Though Pachulia and Korver slipped to the second spherical, they’ve had high-level careers, and so they share a distinctive bond with the different gamers from their class who proceed to plug alongside — for now, if not eternally.
“I have so much respect for those guys,” Pachulia mentioned. “I’m not as close to what they’ve done with the numbers or the stats. But as far as love of the game, I’m sure I can still definitely compete. There’s a reason why I’m still here.”
Back when all of it started, Wade heard James earlier than he really met him. It was the spring of 2003, and Wade was ready to be examined by medical doctors in a small room at the N.B.A. pre-draft camp in Chicago. Everyone knew about James, who had been a highschool phenom. But Wade, who was coming off two seasons at Marquette, was nonetheless interested in him.
“So I’m just in this room by myself, and in comes this loud kid with a bunch of people following him — and he’s loud,” Wade, 36, recalled in an interview. “So we eventually introduced ourselves, and then it was just me and him in there waiting, you know? Getting to know each other a little bit.”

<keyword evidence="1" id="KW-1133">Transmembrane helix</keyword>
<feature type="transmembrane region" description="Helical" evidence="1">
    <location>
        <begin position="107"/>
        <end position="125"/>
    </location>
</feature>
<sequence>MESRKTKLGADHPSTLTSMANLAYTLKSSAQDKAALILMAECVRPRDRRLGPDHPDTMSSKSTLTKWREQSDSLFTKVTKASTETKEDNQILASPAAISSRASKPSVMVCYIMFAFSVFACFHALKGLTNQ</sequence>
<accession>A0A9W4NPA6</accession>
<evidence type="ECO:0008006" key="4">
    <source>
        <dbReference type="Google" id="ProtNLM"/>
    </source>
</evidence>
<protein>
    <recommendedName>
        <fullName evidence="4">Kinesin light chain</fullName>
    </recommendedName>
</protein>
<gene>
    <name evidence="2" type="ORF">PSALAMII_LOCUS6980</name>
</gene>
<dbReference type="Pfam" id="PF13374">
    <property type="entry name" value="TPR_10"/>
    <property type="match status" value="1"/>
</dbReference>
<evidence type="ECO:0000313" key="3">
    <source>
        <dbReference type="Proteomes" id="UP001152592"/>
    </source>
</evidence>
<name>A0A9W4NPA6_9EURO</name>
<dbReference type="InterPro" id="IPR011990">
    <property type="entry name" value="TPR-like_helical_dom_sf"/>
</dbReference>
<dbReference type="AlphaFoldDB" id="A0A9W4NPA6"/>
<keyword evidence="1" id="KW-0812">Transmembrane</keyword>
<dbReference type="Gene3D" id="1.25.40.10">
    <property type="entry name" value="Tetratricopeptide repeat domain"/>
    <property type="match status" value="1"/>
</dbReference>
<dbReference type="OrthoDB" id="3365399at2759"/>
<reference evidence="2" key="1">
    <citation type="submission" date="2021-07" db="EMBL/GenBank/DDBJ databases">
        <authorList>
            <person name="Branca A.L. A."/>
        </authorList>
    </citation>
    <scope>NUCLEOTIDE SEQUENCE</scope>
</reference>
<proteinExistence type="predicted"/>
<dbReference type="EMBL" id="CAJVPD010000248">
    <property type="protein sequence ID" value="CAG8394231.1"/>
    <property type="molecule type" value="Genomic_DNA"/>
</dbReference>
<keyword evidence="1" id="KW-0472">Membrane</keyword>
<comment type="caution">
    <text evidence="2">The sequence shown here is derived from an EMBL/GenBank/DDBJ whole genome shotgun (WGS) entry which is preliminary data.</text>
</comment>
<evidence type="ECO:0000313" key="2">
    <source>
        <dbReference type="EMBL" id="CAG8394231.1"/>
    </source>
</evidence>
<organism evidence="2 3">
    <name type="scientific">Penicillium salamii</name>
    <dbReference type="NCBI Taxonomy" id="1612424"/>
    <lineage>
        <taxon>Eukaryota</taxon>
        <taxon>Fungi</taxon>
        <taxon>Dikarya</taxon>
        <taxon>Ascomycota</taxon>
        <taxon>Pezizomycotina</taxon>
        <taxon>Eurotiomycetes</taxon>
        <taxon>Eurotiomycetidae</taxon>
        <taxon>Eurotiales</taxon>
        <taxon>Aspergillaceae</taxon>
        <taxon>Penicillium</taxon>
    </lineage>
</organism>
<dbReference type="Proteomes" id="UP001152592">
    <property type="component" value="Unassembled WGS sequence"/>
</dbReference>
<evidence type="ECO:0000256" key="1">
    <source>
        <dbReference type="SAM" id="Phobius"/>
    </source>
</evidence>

Wade mentioned he may sense an immediate connection, although their dialog was lower quick when James was summoned for his examination first, leaving Wade to wait even longer. It was a sign, maybe, of James’s precocious grip on the league.
Pachulia, who had been taking part in in Turkey, arrived for the draft at Madison Square Garden in a new swimsuit. He didn’t obtain an invite to sit in the “green room,” which is often reserved for lottery picks, so he sat in the bleachers. But he was nonetheless anticipating to go in the first spherical after his agent had suggested towards his coming into the 2002 draft.
“Just wait another year,” Pachulia recalled his agent telling him. “It’ll be an easier draft in 2003.”